So alas today is the last day of celebrating others, canines and humans and anything else worth celebrating. In my world, every school day is a celebration, especially Mondays. Three weeks from now there will be more celebrations when my daughter reaches double digits. A birthday that just so happens to fall on Mother’s Day. Then, just maybe, I’ll get my wish: One night of solid sleep. The kind of sleep children get and take for granted because they don’t know that good sleep is hard to come by. Really hard to come by. Long before I ever heard about the miracle that is melatonin or ever needed any for that matter, I used to lie in my bed at night and read the Lord’s Prayer.
Now I lay me down to sleep,
I pray the Lord my soul to keep,
If I shall die before I wake,
I pray the Lord my soul to take. Amen.
The words were cross-stitched in some combination of blue and seventies harvest gold thread. I’d stare at the words in between consciousness and dream land while contemplating the meaning of life. You know, those deep thoughts like I mentioned in my last post. Funny thing how religious speak and my internal snooze alarm are automatically linked. And though the religious teachings didn’t last into adulthood (Sorry Dad; You tried.), I can still recall the words to the prayer. Just like the alphabet and pledge of allegiance and other things I’d learned by rote memorization because someone said I had to. Sometimes I only learn through coercion. And maybe if I had a prayer framed on my wall today, it might go something like this:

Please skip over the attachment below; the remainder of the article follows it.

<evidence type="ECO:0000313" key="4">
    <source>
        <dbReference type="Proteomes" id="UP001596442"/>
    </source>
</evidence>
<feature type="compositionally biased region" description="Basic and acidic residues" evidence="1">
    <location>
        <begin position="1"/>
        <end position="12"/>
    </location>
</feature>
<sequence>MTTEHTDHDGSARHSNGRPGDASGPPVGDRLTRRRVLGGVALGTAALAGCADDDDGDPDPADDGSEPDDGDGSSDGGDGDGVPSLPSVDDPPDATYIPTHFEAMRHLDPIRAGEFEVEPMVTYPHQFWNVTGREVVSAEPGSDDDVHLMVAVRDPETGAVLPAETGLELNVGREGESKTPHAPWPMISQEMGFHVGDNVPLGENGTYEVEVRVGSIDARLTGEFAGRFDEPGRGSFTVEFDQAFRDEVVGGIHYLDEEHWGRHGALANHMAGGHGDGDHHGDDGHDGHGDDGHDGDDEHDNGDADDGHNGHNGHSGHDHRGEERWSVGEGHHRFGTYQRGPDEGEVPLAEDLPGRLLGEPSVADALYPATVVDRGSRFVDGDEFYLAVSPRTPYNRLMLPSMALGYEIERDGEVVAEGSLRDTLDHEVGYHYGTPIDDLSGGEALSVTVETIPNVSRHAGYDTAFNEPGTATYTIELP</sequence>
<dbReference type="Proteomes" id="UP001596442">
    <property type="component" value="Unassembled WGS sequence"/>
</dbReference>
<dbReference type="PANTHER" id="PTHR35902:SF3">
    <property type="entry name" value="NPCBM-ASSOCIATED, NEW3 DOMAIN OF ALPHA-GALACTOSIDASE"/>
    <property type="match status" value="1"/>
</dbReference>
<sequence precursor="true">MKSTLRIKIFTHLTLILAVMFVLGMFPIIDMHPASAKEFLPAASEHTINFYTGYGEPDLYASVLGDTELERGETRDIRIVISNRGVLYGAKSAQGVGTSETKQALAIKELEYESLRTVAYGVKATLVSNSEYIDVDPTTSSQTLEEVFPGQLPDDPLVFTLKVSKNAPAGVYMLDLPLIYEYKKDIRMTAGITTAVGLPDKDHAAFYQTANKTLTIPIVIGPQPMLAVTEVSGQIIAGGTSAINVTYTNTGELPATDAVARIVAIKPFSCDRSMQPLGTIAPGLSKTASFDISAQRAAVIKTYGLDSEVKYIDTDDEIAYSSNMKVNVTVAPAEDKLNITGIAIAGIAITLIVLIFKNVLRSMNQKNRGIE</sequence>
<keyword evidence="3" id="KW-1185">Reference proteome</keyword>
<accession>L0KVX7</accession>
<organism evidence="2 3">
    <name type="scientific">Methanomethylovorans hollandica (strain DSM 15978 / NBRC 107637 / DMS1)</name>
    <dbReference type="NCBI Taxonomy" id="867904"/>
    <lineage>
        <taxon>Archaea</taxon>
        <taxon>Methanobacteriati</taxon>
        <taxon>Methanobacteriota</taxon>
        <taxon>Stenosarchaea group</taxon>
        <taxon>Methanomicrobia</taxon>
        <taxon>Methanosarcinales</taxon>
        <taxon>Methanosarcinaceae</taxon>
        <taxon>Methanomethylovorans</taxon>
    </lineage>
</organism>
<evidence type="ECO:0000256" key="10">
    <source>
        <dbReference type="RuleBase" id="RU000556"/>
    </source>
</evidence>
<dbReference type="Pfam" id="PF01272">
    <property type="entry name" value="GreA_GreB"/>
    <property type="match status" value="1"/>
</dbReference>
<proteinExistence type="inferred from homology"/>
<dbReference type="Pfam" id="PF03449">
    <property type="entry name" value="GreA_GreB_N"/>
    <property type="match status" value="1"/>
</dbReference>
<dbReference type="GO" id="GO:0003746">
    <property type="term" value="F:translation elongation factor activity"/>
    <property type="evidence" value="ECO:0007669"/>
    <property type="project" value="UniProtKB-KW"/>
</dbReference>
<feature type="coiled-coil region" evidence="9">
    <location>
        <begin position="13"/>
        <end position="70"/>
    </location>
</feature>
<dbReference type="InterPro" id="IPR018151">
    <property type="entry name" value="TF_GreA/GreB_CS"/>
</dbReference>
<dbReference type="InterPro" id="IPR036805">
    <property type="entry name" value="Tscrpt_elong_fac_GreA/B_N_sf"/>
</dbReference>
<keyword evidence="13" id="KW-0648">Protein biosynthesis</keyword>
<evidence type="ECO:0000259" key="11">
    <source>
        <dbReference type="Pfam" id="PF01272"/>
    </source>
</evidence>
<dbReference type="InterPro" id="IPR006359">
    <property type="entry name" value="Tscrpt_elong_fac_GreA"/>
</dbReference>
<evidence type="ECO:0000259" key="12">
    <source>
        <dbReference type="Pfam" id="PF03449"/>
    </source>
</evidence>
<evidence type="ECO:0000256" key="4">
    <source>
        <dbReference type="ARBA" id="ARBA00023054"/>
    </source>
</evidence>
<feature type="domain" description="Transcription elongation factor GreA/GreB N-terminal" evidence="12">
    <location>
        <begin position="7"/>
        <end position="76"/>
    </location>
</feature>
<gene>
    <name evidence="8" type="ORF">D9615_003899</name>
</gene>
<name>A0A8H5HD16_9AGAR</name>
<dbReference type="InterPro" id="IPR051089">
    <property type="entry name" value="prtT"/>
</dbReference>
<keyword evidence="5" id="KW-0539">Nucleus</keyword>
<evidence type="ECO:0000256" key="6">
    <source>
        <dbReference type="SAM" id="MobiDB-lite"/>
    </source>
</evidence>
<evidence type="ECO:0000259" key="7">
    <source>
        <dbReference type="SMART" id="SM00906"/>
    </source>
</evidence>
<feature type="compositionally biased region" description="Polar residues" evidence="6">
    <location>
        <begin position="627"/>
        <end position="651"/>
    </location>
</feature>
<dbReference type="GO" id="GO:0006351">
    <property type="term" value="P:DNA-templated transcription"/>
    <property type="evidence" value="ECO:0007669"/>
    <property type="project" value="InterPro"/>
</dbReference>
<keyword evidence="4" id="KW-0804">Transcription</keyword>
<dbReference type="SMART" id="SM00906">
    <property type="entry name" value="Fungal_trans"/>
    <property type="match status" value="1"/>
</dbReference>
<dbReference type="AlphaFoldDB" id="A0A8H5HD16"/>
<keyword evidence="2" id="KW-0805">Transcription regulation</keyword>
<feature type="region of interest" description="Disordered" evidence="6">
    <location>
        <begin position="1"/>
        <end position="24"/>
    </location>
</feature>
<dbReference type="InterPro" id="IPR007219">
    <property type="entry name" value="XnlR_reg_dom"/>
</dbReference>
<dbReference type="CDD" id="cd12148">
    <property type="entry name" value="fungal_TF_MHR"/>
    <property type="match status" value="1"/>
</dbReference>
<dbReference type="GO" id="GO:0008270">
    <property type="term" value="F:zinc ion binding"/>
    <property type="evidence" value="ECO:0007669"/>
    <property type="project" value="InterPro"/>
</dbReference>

Now I flounder in my sleep,
I hope my dogs don’t make a peep.
Hogging blankets and passing gas,
Never knew it’d come to that.
Another night come and gone,
Awakened before the crack of dawn.
Trying not to wish you away,
At fifteen years, you’re not long to stay.
Achy bones and droopy eyes,
Not ready for our sad goodbye.
So rest as you will, I’ll sleep when I’m dead
Spending my nights comforting you instead.
Can you be something you don’t respect? That's the question I keep asking myself. Whether it’s in a marriage, career, or any position you’re in: Can you do it without respecting it? Maybe it’s staying in a marriage for the kids or working in a job just for the paycheck. Maybe it’s being a stay-at-home mom because being independent isn’t an option--yet. We can all call B.S. on people who do things that aren’t universally respected. Take that Duke girl who’s paying for school by doing porn. I think we all know she’s full of it when she says that she feels empowered. This also begs the question: Does the end always justify the means? Can we do something we don’t respect if the validation comes later on? Maybe our opinion of that Duke girl would change when she has a degree in hand. Yeah, no.
The reason I bring this up is that no matter how much I want to respect the art of blogging, I just don’t. I wonder why some bloggers even write. And then I see the garbage they’re getting paid to market. I never wanted that and have turned away those that have inquired. I guess some people don’t want to give away the milk for free, though some of theirs might’ve soured.